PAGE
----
After deciding where you want to live, the city or one of the suburbs, you are now ready to contact an agence immobilière or rental agency. Unlike some countries where a rental property is ‘multiple-listed’ with several agencies, in France an agency that has several houses or apartments for rent may or may not be listed with another agency. As a consequence, you must visit several agencies yourself to see what they have to offer. The rental offices are, in general, small. Be prepared to wait for an available person to take you to see a house and/or for them to make a “house visiting” appointment for another time. The properties the agency has are not always in the area of the office. (It helps to have a mobile phone to help you manage your search.)

A sign in a rental agency will look like this:

A louer: (For rent)

Type: T4 (3-bedrooms plus living room)

Surface: 100 Sq. M. (Area; one square meter is about 10 square feet, 10.76 sq. ft. to be exact))

Situation: Rue de Lombez (Location)

Loyer: xxx € (verify that charges are included in the rent)

Most agencies will not give a detailed description of the house, nor will they provide the address for you to see it from the outside. You might want to create your own check-list and ask questions whilst visiting the property. If you want to take photos, ask the owner’s permission beforehand. You haven’t the unsaid right to do so.

A recent study by Que Choisir?, the French equivalent of Which or Consumer Reports, focused upon the profession of Real Estate agents. The results are somewhat disconcerting. Therefore, you are wise to take some precautions.

Such as:

  • The agency fees should be posted either in the window or on walls somewhere. If you don’t see them, ask for them in writing. These fees are competitive and may vary from agent to agent.
  • Ask for further information that may condition your decision to purchase. For instance, for the property under consideration, the Tax Fonciere (property tax, that tenants need not pay) or the Tax d’Habitation (community services tax) that either as a tenant or owner you will be obliged to pay. As well, ask to see past bills for electricity and gas if these have been the principle means of heating the premises.
  • The agency is required to have a Siret Number, meaning that it is registered as a viable enterprise. It will also have an insurance policy for covering all transactions. Look for both before signing any contracts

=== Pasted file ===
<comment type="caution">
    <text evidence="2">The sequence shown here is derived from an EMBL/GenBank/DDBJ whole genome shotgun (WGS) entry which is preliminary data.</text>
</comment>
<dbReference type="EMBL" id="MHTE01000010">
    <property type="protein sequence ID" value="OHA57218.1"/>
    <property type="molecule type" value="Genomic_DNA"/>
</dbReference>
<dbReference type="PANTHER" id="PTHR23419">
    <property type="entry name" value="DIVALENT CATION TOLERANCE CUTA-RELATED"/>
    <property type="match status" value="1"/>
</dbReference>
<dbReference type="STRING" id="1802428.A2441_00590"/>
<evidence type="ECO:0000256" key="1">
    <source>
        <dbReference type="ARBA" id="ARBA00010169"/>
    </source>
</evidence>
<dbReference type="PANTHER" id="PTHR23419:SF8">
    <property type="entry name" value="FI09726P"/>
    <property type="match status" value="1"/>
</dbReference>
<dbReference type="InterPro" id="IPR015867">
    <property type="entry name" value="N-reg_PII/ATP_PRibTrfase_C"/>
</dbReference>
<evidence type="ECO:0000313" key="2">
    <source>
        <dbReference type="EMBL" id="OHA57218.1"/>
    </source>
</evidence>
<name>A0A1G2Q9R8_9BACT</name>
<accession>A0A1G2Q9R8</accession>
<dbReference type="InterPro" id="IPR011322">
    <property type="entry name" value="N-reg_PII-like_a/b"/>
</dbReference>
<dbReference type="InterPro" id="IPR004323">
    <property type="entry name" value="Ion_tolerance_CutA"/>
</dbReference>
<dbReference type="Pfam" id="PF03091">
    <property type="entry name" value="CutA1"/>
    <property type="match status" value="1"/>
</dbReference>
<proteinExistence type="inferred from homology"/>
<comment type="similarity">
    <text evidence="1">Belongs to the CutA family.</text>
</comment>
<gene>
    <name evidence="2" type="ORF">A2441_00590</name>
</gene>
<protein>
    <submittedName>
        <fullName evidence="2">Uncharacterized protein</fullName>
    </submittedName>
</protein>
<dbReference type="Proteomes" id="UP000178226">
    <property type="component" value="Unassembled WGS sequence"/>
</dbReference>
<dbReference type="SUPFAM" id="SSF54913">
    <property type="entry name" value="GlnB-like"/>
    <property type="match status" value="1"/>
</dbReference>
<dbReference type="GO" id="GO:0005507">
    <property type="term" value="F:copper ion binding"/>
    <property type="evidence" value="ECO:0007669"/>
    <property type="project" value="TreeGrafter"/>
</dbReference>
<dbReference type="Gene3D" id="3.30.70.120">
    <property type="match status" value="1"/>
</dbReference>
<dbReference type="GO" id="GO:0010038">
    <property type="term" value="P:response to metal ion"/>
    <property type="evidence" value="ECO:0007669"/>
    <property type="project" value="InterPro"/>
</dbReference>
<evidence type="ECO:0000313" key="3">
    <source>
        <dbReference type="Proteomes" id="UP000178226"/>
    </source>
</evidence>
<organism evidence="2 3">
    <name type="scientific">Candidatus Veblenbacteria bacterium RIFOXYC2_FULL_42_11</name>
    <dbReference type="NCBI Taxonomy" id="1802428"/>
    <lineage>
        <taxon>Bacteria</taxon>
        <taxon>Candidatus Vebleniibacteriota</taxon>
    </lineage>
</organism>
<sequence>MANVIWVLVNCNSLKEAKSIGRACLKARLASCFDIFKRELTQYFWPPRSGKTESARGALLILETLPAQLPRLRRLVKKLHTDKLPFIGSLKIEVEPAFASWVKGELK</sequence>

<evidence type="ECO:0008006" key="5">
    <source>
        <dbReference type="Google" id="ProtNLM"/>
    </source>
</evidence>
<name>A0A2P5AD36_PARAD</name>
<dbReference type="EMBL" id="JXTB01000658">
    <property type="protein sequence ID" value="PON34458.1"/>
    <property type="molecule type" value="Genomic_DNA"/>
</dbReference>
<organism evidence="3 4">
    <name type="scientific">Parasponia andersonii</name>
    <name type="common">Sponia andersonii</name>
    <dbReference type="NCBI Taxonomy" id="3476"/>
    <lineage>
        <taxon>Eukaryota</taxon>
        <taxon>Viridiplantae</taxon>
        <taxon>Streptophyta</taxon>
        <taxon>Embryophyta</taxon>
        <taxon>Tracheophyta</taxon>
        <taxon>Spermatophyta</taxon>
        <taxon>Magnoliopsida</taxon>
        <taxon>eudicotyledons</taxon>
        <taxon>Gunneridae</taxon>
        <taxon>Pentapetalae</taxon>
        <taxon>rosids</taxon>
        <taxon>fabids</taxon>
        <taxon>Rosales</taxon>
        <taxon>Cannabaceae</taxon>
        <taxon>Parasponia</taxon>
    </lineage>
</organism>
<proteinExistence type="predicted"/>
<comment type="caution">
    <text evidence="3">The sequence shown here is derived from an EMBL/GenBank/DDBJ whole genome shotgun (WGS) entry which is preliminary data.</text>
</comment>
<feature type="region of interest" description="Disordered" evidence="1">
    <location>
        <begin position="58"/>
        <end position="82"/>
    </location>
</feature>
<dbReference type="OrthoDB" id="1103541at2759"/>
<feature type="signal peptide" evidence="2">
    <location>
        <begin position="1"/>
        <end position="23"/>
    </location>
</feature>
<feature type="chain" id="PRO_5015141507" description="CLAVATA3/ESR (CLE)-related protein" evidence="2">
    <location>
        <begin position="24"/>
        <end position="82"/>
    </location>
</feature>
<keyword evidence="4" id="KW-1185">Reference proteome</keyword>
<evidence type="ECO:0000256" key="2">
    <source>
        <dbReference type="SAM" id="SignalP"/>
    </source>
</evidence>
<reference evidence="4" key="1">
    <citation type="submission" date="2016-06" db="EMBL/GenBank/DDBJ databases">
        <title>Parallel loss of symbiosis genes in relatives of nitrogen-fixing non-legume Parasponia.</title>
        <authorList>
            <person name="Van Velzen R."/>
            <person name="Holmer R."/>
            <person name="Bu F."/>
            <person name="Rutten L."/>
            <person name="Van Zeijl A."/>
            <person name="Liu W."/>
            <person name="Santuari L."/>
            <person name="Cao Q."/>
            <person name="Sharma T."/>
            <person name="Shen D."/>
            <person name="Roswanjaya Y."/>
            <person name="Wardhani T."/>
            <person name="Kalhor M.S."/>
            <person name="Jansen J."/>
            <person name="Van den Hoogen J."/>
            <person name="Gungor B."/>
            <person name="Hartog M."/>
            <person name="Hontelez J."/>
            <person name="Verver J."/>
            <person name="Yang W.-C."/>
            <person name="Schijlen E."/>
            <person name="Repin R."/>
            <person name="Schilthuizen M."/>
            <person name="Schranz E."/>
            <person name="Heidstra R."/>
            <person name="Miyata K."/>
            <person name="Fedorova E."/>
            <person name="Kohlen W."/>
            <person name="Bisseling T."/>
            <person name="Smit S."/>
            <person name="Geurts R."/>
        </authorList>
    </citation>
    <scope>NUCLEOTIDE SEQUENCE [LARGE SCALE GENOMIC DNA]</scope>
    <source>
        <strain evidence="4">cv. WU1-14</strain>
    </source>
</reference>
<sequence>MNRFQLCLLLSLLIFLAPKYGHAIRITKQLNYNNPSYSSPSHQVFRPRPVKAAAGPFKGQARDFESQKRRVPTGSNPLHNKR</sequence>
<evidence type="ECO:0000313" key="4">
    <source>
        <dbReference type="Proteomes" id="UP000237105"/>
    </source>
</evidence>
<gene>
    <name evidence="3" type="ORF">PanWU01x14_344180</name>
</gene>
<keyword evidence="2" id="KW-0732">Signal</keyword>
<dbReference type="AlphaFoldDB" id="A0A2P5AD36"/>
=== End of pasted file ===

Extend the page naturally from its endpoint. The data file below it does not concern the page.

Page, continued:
• When visiting a property, sign a “Bon de Visite”, that identifies the property, its address, some specifics about the property and above all its asking price. If you are thinking of squeezing the agency by dealing directly with the owner, this Bon de visite will be proof that you were introduced to the property by the real estate agency in question. A court of law could require that you pay the agency fees and a penalty.
  • As a matter of course, do not leave any advance payments with a real estate agent. If they go out of business before the property is transacted, which may take a few months; you may not recuperate your down payment. If called for, try to leave any advance payment with your Notary. (What Notary? … you are asking yourself. Public notarie are  responsible for the transaction of all property in France. See explanation in our chapter Taxes & Legal.)
  • As a rule, never take the Notary of the selling party, who will be defending the interests of the seller. You should find your own to defend your interests. The fees are set by law, and the fact that you chose your own Notary to transact the purchase means the fees are shared by both Notaries.
  • You may be asked to sign either a Compromis de Vente or a Promesse de vente. The difference is that the latter is registered at the French Treasury and is more binding if in litigation. The Compromis de vente can be broken, but will require the decision of a tribunal judge and their judgment according to the facts presented to them.